Religious orders both tracing their lineage to the island of Malta, and using “Malta” in their names, are waging a trademark battle that resulted in a September 11, 2012 decision by the U.S. Court of Appeals for the Eleventh Circuit addressing the defense of trademark fraud, the multi-factor nature of a likelihood-of-confusion analysis, and the admissibility of lay testimony on historical events.
The 11th Circuit revived the plaintiff’s service mark infringement claims, affirmed the judgment for defendant on the plaintiff’s false advertising claim, and sent the remainder of the case back to the district court, where the battle will now focus on whether the defendant is in fact liable for service mark infringement.
The Parties and Asserted Causes of Action
The case began in the U.S. District Court for the Southern District of Florida, with a complaint filed there by the plaintiff, namely, Sovereign Military Hospitaller Order of Saint John of Jerusalem of Rhodes and of Malta (“Plaintiff Order”). The complaint asserted claims for service mark infringement under the Lanham Act, related claims for unfair competition under § 43(a) of the Lanham Act and Florida law, and false advertising under the Lanham Act against the defendant, namely, The Florida Priory of the Knights Hospitallers of the Sovereign Order of Saint John of Jerusalem, Knights of Malta, The Ecumenical Order (“The Florida Priory”). Both parties are religious charitable organizations; however, Plaintiff Order is a religious order of the Catholic Church, whereas The Florida Priory has an ecumenical, rather than Catholic, association.
At issue are service marks federally registered by Plaintiff Order, namely: (1) the design mark shown below; and (2) the word marks: (a) Plaintiff Order’s name; (b) KNIGHTS OF MALTA; (c) HOSPITALLERS OF ST . JOHN OF JERUSALEM; and (d) ORDER OF ST. JOHN OF JERUSALEM.
A member of the Plaintiff Order, Mr. Dean Francis Pace, signed the required oath for the registration applications for each of Plaintiff Order’s above-identified registered marks. That oath contained the elements required in all federal trademark applications, namely:
- The person signing the oath (“the declarant”) is properly authorized to execute this application on behalf of the applicant;
- The declarant believes the applicant to be the owner of the trademark/service mark sought to be registered (or, if the application is an “intent-to-use” application, the declarant believes applicant to be entitled to use the mark in commerce);
- To the best of the declarant’s knowledge and belief no other person, firm, corporation, or association has the right to use the mark in commerce, either in the identical form thereof or in such near resemblance thereto as to be likely, when used on or in connection with the goods/services of such other person, to cause confusion, or to cause mistake, or to deceive; and
- That all statements made of the declarant’s own knowledge are true; and that all statements made on information and belief are believed to be true.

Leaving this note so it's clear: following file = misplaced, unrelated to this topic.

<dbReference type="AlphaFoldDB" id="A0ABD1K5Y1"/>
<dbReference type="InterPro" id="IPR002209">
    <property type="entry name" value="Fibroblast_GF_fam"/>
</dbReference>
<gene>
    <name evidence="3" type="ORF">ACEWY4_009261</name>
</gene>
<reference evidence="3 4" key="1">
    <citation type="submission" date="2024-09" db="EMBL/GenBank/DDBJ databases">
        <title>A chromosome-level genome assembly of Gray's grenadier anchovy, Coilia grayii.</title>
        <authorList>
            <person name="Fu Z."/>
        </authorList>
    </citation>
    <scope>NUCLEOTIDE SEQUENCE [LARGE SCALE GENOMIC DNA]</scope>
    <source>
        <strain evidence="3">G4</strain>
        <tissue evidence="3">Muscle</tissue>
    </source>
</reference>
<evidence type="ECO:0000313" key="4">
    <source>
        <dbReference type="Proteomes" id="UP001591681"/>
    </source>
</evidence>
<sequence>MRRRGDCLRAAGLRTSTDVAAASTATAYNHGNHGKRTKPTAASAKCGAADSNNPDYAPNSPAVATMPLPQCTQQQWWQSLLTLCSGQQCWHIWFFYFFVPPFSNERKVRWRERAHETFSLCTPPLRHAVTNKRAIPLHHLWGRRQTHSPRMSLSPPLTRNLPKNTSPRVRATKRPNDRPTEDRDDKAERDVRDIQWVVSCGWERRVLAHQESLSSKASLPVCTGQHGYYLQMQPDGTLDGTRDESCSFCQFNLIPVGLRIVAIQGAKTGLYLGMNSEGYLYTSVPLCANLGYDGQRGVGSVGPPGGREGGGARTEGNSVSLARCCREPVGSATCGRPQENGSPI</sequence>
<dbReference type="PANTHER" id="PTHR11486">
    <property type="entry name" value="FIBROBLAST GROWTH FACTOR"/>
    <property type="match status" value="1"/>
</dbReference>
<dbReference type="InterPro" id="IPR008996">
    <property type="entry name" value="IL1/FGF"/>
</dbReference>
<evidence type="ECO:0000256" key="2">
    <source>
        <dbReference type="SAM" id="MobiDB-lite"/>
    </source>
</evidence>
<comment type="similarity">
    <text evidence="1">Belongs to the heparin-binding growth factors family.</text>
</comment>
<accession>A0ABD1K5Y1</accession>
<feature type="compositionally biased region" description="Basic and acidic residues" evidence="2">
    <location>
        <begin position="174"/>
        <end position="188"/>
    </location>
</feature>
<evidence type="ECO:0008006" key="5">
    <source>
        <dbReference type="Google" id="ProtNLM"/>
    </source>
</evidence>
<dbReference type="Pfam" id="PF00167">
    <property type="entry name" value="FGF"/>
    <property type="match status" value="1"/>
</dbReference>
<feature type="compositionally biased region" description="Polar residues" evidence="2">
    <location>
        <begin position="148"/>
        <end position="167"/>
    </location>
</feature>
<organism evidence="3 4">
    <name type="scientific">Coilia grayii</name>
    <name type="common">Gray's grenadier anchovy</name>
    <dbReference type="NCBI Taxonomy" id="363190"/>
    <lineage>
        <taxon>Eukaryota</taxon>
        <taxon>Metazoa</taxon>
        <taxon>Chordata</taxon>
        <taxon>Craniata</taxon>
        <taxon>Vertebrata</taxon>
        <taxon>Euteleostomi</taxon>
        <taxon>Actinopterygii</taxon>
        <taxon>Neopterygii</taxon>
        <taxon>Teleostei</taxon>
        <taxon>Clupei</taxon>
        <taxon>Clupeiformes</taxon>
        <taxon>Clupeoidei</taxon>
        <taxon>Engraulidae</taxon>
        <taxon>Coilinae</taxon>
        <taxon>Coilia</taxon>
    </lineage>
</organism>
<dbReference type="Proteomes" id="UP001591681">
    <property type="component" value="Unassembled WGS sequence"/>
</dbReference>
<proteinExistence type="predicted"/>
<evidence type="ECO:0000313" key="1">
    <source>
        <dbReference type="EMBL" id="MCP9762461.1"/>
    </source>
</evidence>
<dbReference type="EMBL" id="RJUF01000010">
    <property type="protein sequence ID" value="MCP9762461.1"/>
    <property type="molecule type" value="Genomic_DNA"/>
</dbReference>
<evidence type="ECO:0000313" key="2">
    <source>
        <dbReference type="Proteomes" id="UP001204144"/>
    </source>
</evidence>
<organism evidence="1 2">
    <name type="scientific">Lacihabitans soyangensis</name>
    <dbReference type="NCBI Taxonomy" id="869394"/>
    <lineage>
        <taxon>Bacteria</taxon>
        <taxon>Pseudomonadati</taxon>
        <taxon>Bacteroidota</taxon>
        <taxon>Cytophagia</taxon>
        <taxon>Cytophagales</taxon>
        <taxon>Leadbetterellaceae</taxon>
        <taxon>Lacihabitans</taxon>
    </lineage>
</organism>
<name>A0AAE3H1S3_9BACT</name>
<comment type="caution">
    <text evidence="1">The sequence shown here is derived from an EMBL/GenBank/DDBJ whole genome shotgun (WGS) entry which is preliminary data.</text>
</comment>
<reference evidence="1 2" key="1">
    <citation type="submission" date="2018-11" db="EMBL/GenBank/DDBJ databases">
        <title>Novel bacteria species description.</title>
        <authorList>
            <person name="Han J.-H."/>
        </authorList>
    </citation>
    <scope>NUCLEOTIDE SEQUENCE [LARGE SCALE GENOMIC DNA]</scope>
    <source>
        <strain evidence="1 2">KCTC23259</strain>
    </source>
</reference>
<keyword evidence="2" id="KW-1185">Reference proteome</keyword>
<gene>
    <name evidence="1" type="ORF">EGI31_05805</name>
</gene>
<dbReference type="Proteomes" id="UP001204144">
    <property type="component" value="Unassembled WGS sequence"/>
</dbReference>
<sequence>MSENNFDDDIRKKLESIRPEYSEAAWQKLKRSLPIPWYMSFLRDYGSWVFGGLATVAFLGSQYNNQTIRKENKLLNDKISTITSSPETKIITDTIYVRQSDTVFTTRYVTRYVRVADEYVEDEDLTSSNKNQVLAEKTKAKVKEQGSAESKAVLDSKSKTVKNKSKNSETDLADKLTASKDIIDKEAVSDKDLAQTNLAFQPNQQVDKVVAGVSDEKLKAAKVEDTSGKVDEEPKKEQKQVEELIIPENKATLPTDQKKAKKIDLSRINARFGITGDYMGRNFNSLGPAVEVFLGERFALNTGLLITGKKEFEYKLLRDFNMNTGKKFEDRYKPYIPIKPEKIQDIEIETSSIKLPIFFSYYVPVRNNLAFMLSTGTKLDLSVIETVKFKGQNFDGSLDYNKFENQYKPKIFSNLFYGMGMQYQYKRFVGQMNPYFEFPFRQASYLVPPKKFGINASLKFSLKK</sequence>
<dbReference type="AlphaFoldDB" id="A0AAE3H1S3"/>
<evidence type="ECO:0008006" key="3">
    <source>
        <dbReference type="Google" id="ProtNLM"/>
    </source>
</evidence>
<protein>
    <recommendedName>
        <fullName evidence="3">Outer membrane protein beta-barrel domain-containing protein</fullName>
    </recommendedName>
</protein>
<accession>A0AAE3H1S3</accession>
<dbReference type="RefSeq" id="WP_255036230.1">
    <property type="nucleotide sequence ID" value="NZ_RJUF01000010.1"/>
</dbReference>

District Court Proceedings
In response to claims for infringement of the word marks, The Florida Priory raised the affirmative defense of trademark fraud, specifically, that Plaintiff Order committed fraud in signing the oath to the applications for the word marks, because on the basis of correspondence exchanged between the parties before those applications were filed, Plaintiff Order knew of the existence of The Florida Priory and yet did not disclose that information to the USPTO.
A successful fraud defense results in cancellation of the affected registration(s). While such cancellation defeats a claim for infringement of a federally-registered mark, it should not defeat any common law trademark or unfair competition claims. The Federal Circuit has warned that fraud defenses are not easy to establish:
Indeed, “the very nature of the charge of fraud requires that it be proven ‘to the hilt’ with clear and convincing evidence. There is no room for speculation, inference or surmise and, obviously, any doubt must be resolved against the charging party.”
Following a three-day bench trial, the Southern District of Florida canceled Plaintiff Order’s word mark registrations, sustaining The Florida Priory’s fraud defense. The court borrowed the patent law concept of “willful blindness” that may serve as proof of knowledge of a patent for purposes of establishing inducement to infringe: “Under this formulation, a willfully blind defendant is one who takes deliberate actions to avoid confirming a high probability of wrongdoing and who can almost be said to have actually known the critical facts.” Applying that concept, the court reasoned:
Here, it is indisputable that [Plaintiff Order] had actual knowledge of the existence of the Ecumenical Order at least as early as 1983, nearly two decades prior to its filing its trademark applications. [Plaintiff Order] then had Pace, an attorney with no personal knowledge of the Ecumenical Order, execute the trademark applications. To the extent that a willful blindness standard applies here, the Court concludes that [Plaintiff Order]’s failure to inform Pace of the existence of the Ecumenical Order is evidence of willful blindness on [Plaintiff Order]’s part. Even if [Plaintiff Order] disputes actual knowledge, no adequate explanation has been offered for [Plaintiff Order]’s subjective ignorance of the Ecumenical Order and the Florida Priory.